Mr. Moon’s first diplomatic win came when Mr. Kim accepted his invitation to send a delegation to the 2018 Winter Olympics in Pyeongchang, South Korea. Soon after, Mr. Moon met with Mr. Kim on the heavily armed inter-Korean border.

During that meeting, Mr. Moon said the North Korean dictator intimated that disarmament was a real possibility. “If safety can be guaranteed without nuclear weapons, why would I struggle to hold onto them even at the cost of sanctions?” Mr. Moon recalled Mr. Kim saying.

He said he made that pitch to Mr. Trump, imploring him to meet Mr. Kim. At their made-for-TV summit in Singapore, Mr. Trump promised “security guarantees” for North Korea while Mr. Kim committed to “work toward complete denuclearization of the Korean Peninsula.”

“It’s clearly an achievement for President Trump that he held the first-ever summit meeting between North Korea and the United States,” he said.

But Mr. Moon also lamented that Mr. Trump never followed through, after declaring that “there is no longer a Nuclear Threat from North Korea.” When Mr. Kim and Mr. Trump met again in 2019 in Hanoi, Vietnam, the negotiations went nowhere, and the men left without an agreement on how to move forward with the Singapore deal.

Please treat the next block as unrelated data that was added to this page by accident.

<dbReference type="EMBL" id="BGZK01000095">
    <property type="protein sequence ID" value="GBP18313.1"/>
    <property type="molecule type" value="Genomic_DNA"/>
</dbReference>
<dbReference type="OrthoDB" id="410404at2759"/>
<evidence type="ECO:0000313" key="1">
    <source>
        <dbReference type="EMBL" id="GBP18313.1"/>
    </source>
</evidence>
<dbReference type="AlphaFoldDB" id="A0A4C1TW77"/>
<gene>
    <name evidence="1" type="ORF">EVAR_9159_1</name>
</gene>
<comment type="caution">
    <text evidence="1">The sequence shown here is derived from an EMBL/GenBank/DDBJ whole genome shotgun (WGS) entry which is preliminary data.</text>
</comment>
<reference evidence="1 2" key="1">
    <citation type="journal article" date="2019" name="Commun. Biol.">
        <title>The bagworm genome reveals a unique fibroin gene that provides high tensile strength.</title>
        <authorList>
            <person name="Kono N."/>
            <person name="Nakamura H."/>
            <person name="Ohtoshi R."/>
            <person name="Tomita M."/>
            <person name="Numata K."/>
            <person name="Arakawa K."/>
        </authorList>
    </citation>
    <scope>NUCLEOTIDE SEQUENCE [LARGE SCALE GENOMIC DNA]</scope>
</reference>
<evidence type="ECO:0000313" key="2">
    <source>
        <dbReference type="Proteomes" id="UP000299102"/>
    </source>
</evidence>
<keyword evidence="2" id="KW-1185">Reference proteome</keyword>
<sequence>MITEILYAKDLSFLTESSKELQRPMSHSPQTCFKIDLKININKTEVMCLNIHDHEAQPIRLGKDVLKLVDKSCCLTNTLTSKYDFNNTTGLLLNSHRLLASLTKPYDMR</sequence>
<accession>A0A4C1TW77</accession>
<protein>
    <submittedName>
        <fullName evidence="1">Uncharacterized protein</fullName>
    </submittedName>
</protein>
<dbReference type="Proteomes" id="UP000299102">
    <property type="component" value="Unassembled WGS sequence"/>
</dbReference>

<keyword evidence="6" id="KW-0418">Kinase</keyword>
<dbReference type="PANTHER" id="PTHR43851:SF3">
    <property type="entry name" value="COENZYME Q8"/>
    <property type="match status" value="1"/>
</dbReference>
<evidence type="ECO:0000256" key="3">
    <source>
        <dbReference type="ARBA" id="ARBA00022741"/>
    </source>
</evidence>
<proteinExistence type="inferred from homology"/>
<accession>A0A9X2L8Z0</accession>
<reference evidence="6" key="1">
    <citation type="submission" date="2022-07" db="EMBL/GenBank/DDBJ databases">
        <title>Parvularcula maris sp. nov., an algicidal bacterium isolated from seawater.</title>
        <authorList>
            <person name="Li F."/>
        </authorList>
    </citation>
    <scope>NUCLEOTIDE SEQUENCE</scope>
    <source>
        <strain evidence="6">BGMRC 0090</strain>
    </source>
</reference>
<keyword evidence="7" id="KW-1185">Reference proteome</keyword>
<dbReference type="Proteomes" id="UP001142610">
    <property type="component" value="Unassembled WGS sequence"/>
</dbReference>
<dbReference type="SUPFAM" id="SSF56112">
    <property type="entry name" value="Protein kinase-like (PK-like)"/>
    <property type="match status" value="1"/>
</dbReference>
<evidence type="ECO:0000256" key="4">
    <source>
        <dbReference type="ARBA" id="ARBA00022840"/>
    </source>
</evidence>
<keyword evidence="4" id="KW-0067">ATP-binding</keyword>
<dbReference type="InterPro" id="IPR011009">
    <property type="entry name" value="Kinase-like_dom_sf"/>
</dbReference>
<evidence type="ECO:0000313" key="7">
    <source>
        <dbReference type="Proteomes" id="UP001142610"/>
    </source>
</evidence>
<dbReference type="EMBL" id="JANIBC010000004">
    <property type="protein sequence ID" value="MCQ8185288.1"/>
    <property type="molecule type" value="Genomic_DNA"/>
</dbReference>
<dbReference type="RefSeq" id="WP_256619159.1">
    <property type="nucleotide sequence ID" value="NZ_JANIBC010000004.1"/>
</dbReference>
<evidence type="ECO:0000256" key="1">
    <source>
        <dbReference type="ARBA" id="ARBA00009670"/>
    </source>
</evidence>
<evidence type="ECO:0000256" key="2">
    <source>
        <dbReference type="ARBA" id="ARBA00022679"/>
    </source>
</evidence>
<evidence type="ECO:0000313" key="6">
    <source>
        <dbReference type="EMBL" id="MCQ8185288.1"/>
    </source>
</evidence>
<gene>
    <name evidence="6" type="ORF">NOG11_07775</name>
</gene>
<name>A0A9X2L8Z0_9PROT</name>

While Mr. Moon was careful to dole out praise for Mr. Trump, he also seemed frustrated by the former president’s erratic behavior and Twitter diplomacy. Mr. Trump canceled or downsized the annual joint military drills that the United States conducts with the South and demanded what Mr. Moon called an “excessive amount” to keep 28,500 American troops in South Korea.